Winter and ear infections go hand in hand. But did you ever wonder why? According to grandma, the reason is clear: little Johnny didn’t wear a hat. Or maybe too much bath water spilled into his ears.
No. That’s not quite right.
To understand the real reason kids get ear infections in the winter, we must focus our attention on the little tube connecting the back of the throat to the middle ear space—the eustachian tube. The job of the eustachian tube is to equalize the air pressure on the back side of the ear drum with the pressure on the front side. This keeps the ear drum flat and moving freely in response to sound waves.
Unfortunately, air isn’t the only thing capable of moving through the eustachian tube. Mouth bacteria can also make the trip. To prevent this from happening, the inside of the eustachian tube is lined with cilia-containing cells. Cilia are finger-like projections that sweep bacteria back toward the mouth, interfering with travel and preventing bacteria from taking up residence in the middle ear space.
But while this sounds good on paper, a common winter-time visitor can render it useless: the dreaded viral upper respiratory infection.
Also known as “flu bugs” and “the common cold,” respiratory viruses hijack cells lining the upper respiratory tract and turn them into virus-producing machines. The immune system detects this trickery and responds by destroying the viruses and their hijacked cells.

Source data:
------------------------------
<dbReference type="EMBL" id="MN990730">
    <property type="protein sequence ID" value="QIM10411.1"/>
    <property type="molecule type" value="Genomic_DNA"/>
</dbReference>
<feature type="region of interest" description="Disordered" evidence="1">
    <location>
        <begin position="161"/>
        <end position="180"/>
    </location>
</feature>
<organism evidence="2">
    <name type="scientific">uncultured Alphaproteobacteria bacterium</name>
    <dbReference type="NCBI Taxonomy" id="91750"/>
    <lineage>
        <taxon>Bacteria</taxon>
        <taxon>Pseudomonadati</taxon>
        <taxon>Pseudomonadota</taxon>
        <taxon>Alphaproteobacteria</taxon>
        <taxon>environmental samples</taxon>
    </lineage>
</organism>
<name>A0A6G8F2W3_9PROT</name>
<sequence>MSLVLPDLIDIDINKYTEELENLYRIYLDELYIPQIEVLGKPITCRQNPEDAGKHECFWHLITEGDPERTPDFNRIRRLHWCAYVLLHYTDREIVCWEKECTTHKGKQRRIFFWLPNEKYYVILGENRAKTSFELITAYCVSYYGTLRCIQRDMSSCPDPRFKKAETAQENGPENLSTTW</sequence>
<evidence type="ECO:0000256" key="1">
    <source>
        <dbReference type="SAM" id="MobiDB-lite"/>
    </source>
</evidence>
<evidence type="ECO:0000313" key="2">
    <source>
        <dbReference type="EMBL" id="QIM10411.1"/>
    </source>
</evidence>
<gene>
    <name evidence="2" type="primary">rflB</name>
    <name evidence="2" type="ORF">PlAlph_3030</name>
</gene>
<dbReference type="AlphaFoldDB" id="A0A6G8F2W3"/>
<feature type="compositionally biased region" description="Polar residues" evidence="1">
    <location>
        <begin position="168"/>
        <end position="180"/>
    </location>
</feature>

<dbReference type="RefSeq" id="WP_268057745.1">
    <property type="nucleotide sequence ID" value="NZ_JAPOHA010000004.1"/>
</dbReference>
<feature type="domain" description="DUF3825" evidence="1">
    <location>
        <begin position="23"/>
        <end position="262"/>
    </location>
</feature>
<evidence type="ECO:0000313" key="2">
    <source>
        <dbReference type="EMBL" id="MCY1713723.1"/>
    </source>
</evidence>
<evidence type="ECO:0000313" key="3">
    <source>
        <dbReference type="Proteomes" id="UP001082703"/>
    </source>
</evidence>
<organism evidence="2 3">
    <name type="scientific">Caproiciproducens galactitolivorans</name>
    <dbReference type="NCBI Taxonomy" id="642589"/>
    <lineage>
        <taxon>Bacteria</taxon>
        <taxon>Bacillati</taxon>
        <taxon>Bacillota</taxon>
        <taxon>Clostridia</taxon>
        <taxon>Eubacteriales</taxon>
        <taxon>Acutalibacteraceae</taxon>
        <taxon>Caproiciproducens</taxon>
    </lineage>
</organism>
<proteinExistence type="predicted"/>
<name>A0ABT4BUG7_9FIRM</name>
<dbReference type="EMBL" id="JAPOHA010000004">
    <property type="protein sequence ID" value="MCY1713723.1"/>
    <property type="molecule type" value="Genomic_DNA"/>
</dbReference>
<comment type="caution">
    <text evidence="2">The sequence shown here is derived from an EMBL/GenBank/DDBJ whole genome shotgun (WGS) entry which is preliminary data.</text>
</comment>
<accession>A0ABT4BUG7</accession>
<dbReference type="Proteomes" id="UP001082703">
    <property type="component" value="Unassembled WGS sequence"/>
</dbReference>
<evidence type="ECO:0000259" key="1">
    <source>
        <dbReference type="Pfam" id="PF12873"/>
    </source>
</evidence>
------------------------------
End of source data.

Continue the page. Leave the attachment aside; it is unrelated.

Remember those cilia-containing cells lining the eustachian tube? They become a casualty of the viral assault, providing an opportunity for mouth bacteria to traverse the tube and take up residence in the middle ear space.
But wait. Why doesn’t every kid get an ear infection following every cold virus?
The answer to this question lies in the length, shape, and stiffness of the eustachian tube.
Short, wide eustachian tubes allow more bacteria to travel than long, narrow ones do. And floppy tubes can seal shut with help from sticky mucus that accompanies viral infections. This results in bacteria becoming trapped in the middle ear space with no chance for escape back to the mouth.
These genetically-determined eustachian tube qualities are also the reason children “outgrow” their frequent ear infections. What’s really happening is their short, wide, floppy eustachian tubes are growing into long, narrow, rigid ones.
Once bacteria arrive in the middle ear, they reproduce like crazy and overwhelm the tiny space. The body’s immune system kicks in, destroying the bacteria and creating thick pus. The pus pushes on the ear drum, causing pain receptors to fire and, if there’s enough pressure, causing the ear drum to rupture with pus pouring out the external ear canal.
So that’s why ear infections occur. Not from hat deficiencies or bath water, but from a combination of genetics, viruses, and mouth bacteria. So when and how do we treat ear infections? What can parents do to prevent them? And what role do ear tubes play in the process? Stay tuned. We’ll cover these important questions in part 2 of our series.